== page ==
It is not surprising then that there has been a disproportionately heavy concentration of protests in the interior of the country and that despair has led many to acts of self-immolation in public defiance of the status quo.
When Abderazzak Zorgui, a 32-year-old photojournalist, took his own life in the western city of Kasserine in late December, his frustrations, detailed in a video that he had posted online resonated with millions of Tunisians. Describing his anger at high unemployment rates and his disappointment that, eight years on from the Jasmine Revolution, not much had changed, Zorgui underscored the enduring disparity between the country’s interior and its coast.
Every major protest movement in Tunisia’s modern history has emanated from the south and interior of the country. In 1864—long before Mohammed Bouazizi’s 2011 act of self-immolation in the interior city of Sidi Bouzid set off the protests that inspired the Arab Spring—a tribal leader from Kasserine named Ali Ben Ghedhahem led an insurgency in response to both the doubling of the majba (or personal tax) by the government to pay off its debts and inflated prices in local markets because of increased exports. A century later, the bread riots of 1983 and 1984, in protest over the withdrawal of food subsidies, erupted in the southwest of Tunisia and quickly spread from cities in the south to Tunis.
This regional disparity is rooted in the coastal north and east of the country having been favored during Ottoman rule over Tunisia. With the end of piracy in the early nineteenth century, trade and economic exchange opened up between the coastal region and southern Europe. The geographically privileged status of the coast was further reinforced under the French protectorate, starting in 1881. Since independence in 1956, the disenfranchised interior regions have consistently been at odds with the Tunisian coast, which has disproportionately benefited from tourism and foreign investment.
Under Ben Ali, the situation grew worse. Whatever economic gains were made during his 23 years of autocratic rule were not evenly distributed across classes, regions, or age groups. Those who felt the greatest benefits were the upper-middle and upper classes of Tunis and the coastal region, whose standards of living equaled those in eastern and southern Europe. Business activity on the coast dwarfed that of the interior. It is estimated that, while GDP growth averaged 5 percent between 1990 and 2008, 80 percent of that growth was concentrated in the coastal region.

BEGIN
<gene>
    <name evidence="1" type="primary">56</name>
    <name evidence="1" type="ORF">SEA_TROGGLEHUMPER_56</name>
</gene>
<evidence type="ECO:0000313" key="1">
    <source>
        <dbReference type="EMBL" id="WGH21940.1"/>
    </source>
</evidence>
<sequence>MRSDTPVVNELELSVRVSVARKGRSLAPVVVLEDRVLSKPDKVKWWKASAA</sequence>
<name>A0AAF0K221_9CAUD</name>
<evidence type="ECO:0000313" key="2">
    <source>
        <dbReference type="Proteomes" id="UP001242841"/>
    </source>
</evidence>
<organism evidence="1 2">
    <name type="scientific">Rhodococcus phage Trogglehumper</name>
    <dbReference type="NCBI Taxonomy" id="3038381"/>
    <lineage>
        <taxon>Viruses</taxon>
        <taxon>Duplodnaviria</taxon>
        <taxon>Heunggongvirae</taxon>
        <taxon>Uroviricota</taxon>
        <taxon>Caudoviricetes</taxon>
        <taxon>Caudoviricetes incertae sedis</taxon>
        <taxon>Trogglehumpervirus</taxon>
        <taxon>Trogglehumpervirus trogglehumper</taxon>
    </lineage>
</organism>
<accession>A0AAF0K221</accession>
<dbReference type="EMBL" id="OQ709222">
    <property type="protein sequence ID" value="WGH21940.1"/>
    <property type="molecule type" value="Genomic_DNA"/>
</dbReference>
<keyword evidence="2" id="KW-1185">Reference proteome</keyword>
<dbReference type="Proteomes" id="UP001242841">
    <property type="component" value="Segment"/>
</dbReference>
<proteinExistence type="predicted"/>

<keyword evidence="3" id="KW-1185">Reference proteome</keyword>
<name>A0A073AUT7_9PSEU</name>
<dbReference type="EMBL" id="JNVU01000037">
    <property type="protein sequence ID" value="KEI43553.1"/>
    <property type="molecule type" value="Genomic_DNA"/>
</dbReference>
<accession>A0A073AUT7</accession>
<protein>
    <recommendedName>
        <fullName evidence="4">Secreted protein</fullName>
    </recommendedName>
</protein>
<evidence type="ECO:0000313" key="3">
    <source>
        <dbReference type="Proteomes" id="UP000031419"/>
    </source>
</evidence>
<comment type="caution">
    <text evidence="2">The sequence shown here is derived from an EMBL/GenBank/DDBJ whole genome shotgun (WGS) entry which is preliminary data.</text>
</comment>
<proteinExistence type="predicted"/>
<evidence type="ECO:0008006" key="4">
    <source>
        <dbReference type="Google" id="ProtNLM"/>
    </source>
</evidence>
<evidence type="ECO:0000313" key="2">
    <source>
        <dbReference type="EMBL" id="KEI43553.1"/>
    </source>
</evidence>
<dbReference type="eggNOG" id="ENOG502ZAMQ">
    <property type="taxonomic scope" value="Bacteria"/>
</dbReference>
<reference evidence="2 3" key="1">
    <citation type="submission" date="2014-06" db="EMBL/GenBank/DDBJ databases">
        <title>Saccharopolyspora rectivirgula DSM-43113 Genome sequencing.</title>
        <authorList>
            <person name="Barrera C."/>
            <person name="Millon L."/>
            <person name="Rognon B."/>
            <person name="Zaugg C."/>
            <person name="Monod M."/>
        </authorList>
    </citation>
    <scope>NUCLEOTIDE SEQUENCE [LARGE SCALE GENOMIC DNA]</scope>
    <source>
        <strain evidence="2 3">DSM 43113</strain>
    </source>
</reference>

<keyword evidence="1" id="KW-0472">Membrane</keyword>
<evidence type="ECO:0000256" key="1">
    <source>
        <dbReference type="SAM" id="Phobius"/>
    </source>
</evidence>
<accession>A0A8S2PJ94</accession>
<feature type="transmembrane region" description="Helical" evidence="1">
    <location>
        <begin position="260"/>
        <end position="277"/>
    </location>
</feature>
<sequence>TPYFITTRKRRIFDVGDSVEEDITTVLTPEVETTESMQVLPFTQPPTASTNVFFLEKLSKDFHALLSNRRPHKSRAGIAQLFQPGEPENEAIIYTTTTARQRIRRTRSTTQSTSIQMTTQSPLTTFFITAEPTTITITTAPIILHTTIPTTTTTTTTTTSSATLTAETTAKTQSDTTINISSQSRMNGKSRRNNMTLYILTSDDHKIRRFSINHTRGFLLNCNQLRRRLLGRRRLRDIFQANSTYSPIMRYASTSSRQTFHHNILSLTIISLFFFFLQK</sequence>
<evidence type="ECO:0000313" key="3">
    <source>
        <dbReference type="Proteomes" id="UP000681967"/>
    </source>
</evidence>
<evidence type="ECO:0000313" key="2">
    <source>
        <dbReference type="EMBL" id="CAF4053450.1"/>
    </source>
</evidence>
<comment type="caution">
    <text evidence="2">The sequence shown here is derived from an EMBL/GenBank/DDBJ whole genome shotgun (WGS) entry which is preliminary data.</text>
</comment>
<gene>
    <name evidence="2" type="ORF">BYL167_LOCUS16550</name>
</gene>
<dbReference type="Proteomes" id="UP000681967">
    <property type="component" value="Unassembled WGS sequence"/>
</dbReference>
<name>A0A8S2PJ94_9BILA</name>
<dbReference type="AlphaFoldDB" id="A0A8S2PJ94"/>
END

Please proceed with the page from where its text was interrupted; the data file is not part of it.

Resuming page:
Current economic hardships are often blamed on the revolution, and many Tunisians have expressed nostalgia for the rule of Ben Ali. Such sentiments lack the important historical perspective that much of Tunisia’s current economic problems are the consequence of Ben Ali’s rule and the failure of international donor organizations. In particular, the IMF and the World Bank paid little heed to the lopsidedness of Tunisia’s nominal economic progress or the corruption and nepotism that benefited Ben Ali and his clan during much of his reign.
Under Ben Ali’s economic policies of patronage and coercion, 21 percent of private sector profits accrued to companies owned by his extended family. Ben Ali and his relatives and in-laws amassed assets worth approximately $13 billion—equivalent to more than 25 percent of Tunisia’s gross domestic product in 2011—during his tenure, according to the World Bank. Public and private monopolies and oligopolies, largely controlled by Ben Ali’s family, dominated most Tunisian industries. Tunisia was nonetheless brandished by the likes of the World Bank and the IMF as a middle-class economic miracle and a model of social liberalism and developing-world prosperity. Biased statistical inferences and data manipulations helped preserve this fictional narrative. Unemployment for university graduates, for example, was manipulated into an official figure of 22.5 percent in 2009 — half the actual number, which stood at 45 percent.
Likewise, Ben Ali bears responsibility for the persistent problem of unemployment for university graduates. One-third of those who are currently unemployed hold a university degree, a direct result of a structural problem that started under his rule.
Obsessed with the image that he presented of himself to his own people, and more importantly to the West and to donor organizations, Ben Ali pursued populist reforms to an education system that under his predecessor, Habib Bourguiba, had set Tunisia apart for the quality and selectivity of its citizens’ education.
Bourguiba’s education system mandated a national exam at the end of primary school that determined eligibility for admission to secondary school. Only about 50 percent of those who sat for the test passed it. Most of those who did not pass enrolled in terminal vocational schools, collèges moyens, designed to match graduates’ skills with the needs of employers. Among those who did enrolled in secondary school, around 50 percent pursued a technical track.
Wanting to boost enrollment data, satisfy counterproductive metrics imposed by donor organizations, and appeal to popular demand for greater school access, Ben Ali, through a 1991 reform, annulled the secondary-school entrance exam and made school compulsory until the age of 16. He also closed the collèges moyens and de-emphasized technical education, such that only 12 percent of secondary-school students pursued the technical track in 1998.